Here is your daily fire update. First the facts: the fire has now grown to 75,000 acres. Most of that growth is in Canada. There are now almost 1100 people working on the fire and the cost is just under $6,000,000. The entire fire (both Canada and U. S.) is 20% contained and the U. S. side is 50% contained.
The next words are hard for a resorter to say but this morning Greg Gecas from Heston’s called his wife and said, “It is a beautiful cold, rainy day on Gunflint.” The Trail got another .1” of rain and there is high humidity. The winds are not expected to be too hard today.
Yesterday Bob Baker, Sr., and Larry Schei went up the Trail to position boats for the Forest Service. Larry was asked by his wife to stop at their home for a couple things. One job was to water their flowers. As he was doing this, a Forest Service section chief stopped by. The chief said they had 4 fire engines and 115 men working at the east end of Loon Lake. No fire was going to get through them. Two engines patrolled all night. More men were stationed at the heliport by the Loon Lake Road.
The guys looked at lots of our homes and said it looks good. The Canadian side is burned but the south side of Gunflint looks normal. They drove past a home whose owner lived in Cloquet. Bob called him just to say that the house looks fine. Lots of people are doing things like that. Our county commissioner, Jim Johnson, took some pictures of homes on Saturday and printed copies for the owners. Digital cameras are wonderful.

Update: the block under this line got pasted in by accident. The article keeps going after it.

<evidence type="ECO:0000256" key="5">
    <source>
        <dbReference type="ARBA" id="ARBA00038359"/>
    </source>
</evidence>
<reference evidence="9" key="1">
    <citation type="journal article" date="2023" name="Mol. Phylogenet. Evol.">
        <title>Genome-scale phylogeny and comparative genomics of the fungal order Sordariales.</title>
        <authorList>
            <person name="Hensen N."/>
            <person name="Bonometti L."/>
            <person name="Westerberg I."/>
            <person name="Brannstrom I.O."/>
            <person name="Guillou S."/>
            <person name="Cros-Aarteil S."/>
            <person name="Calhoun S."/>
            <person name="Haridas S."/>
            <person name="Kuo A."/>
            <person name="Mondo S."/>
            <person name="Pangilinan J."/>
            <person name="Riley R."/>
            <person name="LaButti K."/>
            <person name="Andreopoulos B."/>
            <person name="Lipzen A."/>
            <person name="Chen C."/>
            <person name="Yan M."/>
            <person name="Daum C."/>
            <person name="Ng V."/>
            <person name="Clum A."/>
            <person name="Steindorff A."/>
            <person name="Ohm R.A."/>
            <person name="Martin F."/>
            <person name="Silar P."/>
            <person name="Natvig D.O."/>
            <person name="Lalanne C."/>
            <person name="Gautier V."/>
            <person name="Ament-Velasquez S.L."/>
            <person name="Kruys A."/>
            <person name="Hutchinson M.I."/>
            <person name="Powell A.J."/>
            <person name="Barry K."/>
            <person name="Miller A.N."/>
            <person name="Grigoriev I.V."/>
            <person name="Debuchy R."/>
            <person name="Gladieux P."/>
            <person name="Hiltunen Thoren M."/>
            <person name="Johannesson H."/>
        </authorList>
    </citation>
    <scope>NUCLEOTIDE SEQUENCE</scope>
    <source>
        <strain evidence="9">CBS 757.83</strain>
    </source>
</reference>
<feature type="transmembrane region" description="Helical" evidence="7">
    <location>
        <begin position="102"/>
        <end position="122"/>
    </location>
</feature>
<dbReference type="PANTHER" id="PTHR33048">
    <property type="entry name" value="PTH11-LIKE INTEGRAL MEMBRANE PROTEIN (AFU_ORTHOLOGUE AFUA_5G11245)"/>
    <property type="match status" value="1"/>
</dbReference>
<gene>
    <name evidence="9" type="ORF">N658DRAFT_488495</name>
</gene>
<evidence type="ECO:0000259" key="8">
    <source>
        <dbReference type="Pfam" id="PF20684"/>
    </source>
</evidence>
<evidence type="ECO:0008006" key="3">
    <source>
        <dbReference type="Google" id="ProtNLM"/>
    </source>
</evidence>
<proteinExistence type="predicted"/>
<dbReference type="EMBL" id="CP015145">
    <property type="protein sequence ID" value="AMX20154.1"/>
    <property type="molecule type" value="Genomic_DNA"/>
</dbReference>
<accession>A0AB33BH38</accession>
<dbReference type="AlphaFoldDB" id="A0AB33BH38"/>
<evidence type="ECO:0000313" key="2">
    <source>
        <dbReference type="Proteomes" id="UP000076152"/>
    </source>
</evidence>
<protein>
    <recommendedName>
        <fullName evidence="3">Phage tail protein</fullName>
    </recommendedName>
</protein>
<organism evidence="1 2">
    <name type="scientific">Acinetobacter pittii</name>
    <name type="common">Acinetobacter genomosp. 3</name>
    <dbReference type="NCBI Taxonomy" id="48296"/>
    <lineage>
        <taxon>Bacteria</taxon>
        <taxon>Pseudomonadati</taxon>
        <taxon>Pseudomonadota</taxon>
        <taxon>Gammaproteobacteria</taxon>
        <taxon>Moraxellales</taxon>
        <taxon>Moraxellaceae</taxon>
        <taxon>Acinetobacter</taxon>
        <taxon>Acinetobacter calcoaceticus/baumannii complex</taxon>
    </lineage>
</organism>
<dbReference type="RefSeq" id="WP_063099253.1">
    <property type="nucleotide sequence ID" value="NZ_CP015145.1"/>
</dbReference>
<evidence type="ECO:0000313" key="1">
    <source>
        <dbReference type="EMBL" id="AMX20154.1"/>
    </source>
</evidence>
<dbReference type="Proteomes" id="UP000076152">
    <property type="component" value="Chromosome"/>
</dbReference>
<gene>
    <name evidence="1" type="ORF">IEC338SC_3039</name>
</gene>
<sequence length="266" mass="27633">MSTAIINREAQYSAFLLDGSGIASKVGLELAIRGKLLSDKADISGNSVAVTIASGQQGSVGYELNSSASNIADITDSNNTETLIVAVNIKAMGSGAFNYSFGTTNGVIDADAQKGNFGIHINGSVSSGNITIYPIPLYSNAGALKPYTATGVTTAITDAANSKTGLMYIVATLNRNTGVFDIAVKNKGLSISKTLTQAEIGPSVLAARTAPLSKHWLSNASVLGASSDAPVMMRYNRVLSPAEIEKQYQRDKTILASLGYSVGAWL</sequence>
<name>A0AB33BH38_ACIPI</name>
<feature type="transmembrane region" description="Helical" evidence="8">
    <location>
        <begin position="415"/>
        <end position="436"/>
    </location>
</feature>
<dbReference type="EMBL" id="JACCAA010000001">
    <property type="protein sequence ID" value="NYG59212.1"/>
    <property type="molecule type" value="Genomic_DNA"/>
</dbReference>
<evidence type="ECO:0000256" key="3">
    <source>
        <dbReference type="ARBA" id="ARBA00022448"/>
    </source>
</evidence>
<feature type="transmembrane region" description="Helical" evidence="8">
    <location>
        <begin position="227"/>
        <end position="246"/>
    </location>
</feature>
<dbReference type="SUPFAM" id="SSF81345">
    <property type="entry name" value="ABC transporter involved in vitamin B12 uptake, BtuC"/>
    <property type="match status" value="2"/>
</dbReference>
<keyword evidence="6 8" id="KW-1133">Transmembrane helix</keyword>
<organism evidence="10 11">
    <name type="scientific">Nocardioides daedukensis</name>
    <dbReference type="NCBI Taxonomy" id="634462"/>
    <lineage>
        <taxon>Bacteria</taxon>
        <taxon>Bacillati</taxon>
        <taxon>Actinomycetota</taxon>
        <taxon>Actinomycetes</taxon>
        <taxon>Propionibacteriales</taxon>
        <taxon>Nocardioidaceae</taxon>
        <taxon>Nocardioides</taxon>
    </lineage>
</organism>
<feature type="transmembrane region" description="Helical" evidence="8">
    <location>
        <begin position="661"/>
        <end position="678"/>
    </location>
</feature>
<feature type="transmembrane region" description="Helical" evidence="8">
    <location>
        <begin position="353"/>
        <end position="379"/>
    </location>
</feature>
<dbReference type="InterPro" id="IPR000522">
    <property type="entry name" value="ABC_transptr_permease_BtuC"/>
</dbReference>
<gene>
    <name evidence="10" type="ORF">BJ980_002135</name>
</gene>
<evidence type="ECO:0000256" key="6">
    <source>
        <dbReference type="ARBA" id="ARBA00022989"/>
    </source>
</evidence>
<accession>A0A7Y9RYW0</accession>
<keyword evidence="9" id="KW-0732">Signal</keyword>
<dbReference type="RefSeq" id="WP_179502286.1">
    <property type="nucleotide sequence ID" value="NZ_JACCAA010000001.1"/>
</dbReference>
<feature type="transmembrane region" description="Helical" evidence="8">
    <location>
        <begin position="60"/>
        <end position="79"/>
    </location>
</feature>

Men have been assigned to keep the sprinkler systems going on Loon Lake, Tucker Lake and Gunflint Lake. On the two bigger lakes, they are doing this by boat. Others are doing this job on Seagull and Saganaga Lakes
The best sign of improvement is that on Thursday from noon to 4:00 p.m. residents of Seagull and Saganaga will be allowed to view their homes. There will be a safety briefing at the Poplar Lake fire station at 11:30. Everyone has to check in there and check out on the way home. Only one vehicle per property is allowed. Gunflint and Loon Lakes will happen later.
In an attempt to slow down rumors, there were a couple of spot fires on Three Mile Island but they were quickly doused and there are no more. On Red Pine Island only one structure was lost. The Canadian crews are working hard to not loose any more. The Canadians are also doing a burn out south of Red Sucker Bay to stop the fire by denying it fuel. The Forest Service has established spike camps in the southeast corner of the fire to stop anything from moving forward.
Businesses and individuals are coming forward to help. One of the large super market chains in the Twin Cities sent up a semi with snacks, and 20 pallets of bottled water. I am sorry but I don’t know which chain it was. This morning a neighbor handed the Northland Chapter of the American Red Cross a check for $500.
We were talking at the Red Cross breakfast at Bethlehem Lutheran Church this morning. One of the neighbors was saying how we all complain about what is wrong with our country but at times like this, it’s the best place in the world to be.